Yesterday, Detroit rock legend Wayne Kramer, guitarist for the influential proto-punk band MC5, passed away at age 75. His band announced his death on their Facebook page earlier today (February 2).
Referring to Kramer, the band simply wrote, “peace be with you.”
Wayne Kramer, along with his guitar companion Fred “Sonic” Smith, was the mastermind of MC5’s groundbreaking sound, best showcased on their iconic 1969 debut album, Kick Out the Jams.
Featuring overdriven riffs, feedback, and radical politics, Kick Out the Jams was light years ahead at the time and helped lay the groundwork for what would later become punk-rock.
A native of Detroit, Kramer co-founded MC5 in the mid-1960s. Influenced by rock ‘n’ roll, soul, R&B, and the creativity of free jazz, Kramer’s band swiftly became local stars, captivating audiences with their explosive live performances.
Like fellow Detroit proto-punks, the Stooges, the MC5 – driven by the electrifying guitar work of Kramer and Smith – cultivated a hard-edged sound in response to the prevailing flower-power psychedelia of the era.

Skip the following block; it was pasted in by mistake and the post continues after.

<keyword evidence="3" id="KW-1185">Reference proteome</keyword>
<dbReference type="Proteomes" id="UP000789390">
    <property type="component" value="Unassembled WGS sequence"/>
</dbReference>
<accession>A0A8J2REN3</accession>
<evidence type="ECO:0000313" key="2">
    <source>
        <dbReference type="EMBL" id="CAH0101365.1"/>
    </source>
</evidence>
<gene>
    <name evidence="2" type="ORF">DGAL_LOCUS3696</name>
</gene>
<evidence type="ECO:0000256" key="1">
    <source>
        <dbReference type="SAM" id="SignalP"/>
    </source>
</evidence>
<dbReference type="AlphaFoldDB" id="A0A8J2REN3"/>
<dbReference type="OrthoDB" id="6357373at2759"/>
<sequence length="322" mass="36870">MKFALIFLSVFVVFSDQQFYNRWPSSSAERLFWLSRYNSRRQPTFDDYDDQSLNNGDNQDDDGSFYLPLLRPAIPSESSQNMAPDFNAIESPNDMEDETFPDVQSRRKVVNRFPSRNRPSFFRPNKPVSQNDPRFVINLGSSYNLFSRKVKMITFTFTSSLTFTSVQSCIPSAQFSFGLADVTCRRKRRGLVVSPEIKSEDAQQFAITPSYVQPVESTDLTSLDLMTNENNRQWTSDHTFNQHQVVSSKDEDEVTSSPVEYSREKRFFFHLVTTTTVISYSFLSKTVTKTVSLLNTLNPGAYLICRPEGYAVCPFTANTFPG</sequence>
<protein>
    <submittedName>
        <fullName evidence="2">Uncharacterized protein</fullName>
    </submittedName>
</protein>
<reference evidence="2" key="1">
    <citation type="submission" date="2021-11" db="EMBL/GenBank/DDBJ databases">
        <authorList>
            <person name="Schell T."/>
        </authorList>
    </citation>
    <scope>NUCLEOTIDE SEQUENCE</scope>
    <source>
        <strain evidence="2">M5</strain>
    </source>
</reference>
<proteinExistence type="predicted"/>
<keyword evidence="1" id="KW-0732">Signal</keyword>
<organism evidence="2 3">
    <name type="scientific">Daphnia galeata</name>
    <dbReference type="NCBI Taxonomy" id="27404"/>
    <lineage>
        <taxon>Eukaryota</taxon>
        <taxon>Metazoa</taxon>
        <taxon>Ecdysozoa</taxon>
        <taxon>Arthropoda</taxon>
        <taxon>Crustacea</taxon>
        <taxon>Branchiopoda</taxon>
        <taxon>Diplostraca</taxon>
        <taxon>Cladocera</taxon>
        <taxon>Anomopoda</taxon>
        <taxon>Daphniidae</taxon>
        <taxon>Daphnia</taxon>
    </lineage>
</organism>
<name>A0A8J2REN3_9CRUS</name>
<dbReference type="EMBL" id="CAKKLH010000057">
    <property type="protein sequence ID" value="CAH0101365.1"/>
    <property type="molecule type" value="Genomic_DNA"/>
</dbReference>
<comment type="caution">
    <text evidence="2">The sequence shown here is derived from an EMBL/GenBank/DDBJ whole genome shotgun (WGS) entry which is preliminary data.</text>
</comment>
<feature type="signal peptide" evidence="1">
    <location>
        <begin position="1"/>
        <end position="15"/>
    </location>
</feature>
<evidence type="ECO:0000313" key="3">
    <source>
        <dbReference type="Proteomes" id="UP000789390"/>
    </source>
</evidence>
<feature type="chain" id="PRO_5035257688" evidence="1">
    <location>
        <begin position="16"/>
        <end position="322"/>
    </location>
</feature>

In a recent interview with Fender, Kramer drew comparisons between his guitar innovations and that of Pete Townshend.
“I thought Pete Townshend was the sharpest tool in the shed,” Kramer reflected. “He was doing the same stuff I was trying to do, the feedback, pushing guitar tone into a new dimension.”
Kick Out the Jams was well-received, however, the MC5 struggled to reproduce its magic on their two studio albums, 1970’s Back in the USA and 1971’s High Time. By the early ’70s, the grind of touring, band drug use, and law enforcement scrutiny due to their left-wing views and drug use, took their toll, and in 1973, the group disbanded.
Kramer’s drug issues would land him in prison in 1975, serving four years on drug charges. The ordeal would later inspire him to establish the non-profit Jail Guitar Doors U.S.A, providing musical instruments and songwriting workshops to inmates in US prisons.
After a number of years away from music, Kramer resurfaced in the ’90s, releasing several solo albums and leading multiple MC5 reunions.
“Brother Wayne Kramer was the best man I’ve ever known,” wrote Tom Morello on Instagram. “He possessed a one of a kind mixture of deep wisdom and profound compassion.”